August 15 – The drone is flying, high up in the clear blue Greenlandic sky.
My feet are planted on solid ground, the drone controller in my hand and a hell lot of mosquitos swirling around my head. The drone is flying and I’m in a state of excitement mixed with some tension. It’s my virgin flight in Greenland as a drone pilot and I have been looking forward to this moment.
I decided to take the MOB (Man over Board) boat into land feeling more confident flying the drone from land this first time instead of from Pâmiut. All the metal on Pâmiut is interfering with the drone compass, which means that we might be forced to do take off by hand instead of from the deck of the ship. A manoeuvre I haven’t practised yet.
We are at the entrance to Gåsefjord, just before ‘Knækket’. It takes about five minutes to sail from Pâmiut to shore. We are five people in the boat. The moment we set foot on the brown rocks the mosquitos are all over us – and none of us even thought of bringing mosquito nets.
But my focus is not on the mosquitos; my full attention is on the drone. I find a more or less levelled place for take off. Power on the controller – power on the drone – pull sticks down and centre – propellers starts as busy little bees – left stick slowly up…and take off! The drone flies, smooth and steady, up and away we go, high above the massive rocks and the fjord. The drone returns and lands safely and the first footages of this amazing great landscape seen from above are a reality.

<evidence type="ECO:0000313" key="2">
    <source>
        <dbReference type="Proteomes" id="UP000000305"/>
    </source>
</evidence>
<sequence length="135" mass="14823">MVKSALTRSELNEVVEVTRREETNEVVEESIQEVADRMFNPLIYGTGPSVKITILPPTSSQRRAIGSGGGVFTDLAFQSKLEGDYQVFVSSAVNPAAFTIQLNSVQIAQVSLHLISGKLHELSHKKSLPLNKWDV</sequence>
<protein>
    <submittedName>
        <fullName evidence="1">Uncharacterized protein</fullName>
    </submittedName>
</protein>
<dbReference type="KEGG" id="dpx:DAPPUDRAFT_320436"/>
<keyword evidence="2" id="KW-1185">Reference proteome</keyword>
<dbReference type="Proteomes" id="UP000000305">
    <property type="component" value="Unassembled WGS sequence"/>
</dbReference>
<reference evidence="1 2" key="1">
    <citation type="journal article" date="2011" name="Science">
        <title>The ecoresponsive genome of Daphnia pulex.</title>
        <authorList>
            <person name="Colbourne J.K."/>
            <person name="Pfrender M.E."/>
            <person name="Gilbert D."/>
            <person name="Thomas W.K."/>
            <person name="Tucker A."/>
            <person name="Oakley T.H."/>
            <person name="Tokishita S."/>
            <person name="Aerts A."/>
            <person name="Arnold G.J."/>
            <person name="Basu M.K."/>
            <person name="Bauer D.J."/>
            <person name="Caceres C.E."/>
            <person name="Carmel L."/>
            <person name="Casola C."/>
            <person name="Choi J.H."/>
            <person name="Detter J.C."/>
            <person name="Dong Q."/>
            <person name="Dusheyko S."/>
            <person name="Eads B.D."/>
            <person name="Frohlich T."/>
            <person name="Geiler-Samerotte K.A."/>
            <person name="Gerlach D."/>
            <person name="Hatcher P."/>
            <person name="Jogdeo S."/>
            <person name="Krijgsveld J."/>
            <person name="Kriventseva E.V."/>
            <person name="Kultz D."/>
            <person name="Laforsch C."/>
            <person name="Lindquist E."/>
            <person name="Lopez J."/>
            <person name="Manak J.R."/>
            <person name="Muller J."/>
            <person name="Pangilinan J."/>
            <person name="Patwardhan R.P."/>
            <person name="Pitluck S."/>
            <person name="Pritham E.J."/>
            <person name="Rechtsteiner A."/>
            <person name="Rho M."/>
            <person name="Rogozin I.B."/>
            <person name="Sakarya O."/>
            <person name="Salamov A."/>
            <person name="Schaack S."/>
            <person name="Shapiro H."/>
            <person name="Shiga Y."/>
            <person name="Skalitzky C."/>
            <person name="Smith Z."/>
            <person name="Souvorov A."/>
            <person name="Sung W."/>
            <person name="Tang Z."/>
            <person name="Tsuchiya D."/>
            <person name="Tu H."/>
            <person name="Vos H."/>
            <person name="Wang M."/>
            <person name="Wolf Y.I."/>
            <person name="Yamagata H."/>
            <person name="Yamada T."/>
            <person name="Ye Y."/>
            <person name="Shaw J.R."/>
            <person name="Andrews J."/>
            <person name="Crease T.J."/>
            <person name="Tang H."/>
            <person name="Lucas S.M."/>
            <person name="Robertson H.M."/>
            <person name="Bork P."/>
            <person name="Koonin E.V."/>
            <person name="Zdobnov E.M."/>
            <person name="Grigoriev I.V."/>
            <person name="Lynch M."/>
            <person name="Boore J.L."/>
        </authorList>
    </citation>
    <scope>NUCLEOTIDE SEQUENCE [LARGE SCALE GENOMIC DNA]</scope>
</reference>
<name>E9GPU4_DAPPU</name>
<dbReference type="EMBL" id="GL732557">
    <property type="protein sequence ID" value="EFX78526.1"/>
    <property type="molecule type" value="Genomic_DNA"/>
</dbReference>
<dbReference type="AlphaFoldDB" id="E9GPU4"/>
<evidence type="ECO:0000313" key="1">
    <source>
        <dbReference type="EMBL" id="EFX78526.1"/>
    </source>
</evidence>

For the next hour I fly the drone. At the last flight before the mosquitos are done with their main meal (us) and my four colleagues really don’t want to be here anymore, the screen of the controller experience a sudden blackout. With a black screen and the copter in Atti mode (having no GPS signal) I have to return and land the drone. Fortunately I still have full control and the drone lands safely.
Later in the evening it is time for another session with the drone. This time Pâmiut is at a full stop and with the ship not moving (that much) I get ready for another take off. This improvised mission is to investigate if the drone can be used for searching for the heart rate and acoustic recorders that were placed with suction cups on the three narwhals in Hjørnedal and that since have fallen off. They have to be retrieved to get the logged data. Bogi from the crew signs up for holding the drone at take off and catching it again for landing. That way I can fully concentrate on controlling the drone. Bogi gets ready with a safety helmet and long gloves. We are on the front deck, the drone pointing towards the water, once again the summing sound and the drone flies. A spontaneous and cheerful applause from the crew meets us as Bogi catch the drone returning with videos and great shots of Pâmiut however no sign of the recorders.
Next day I shortly tried to fly the drone while the ship was moving. This was a lot more difficult than I have thought and something that requires a lot of practise to master.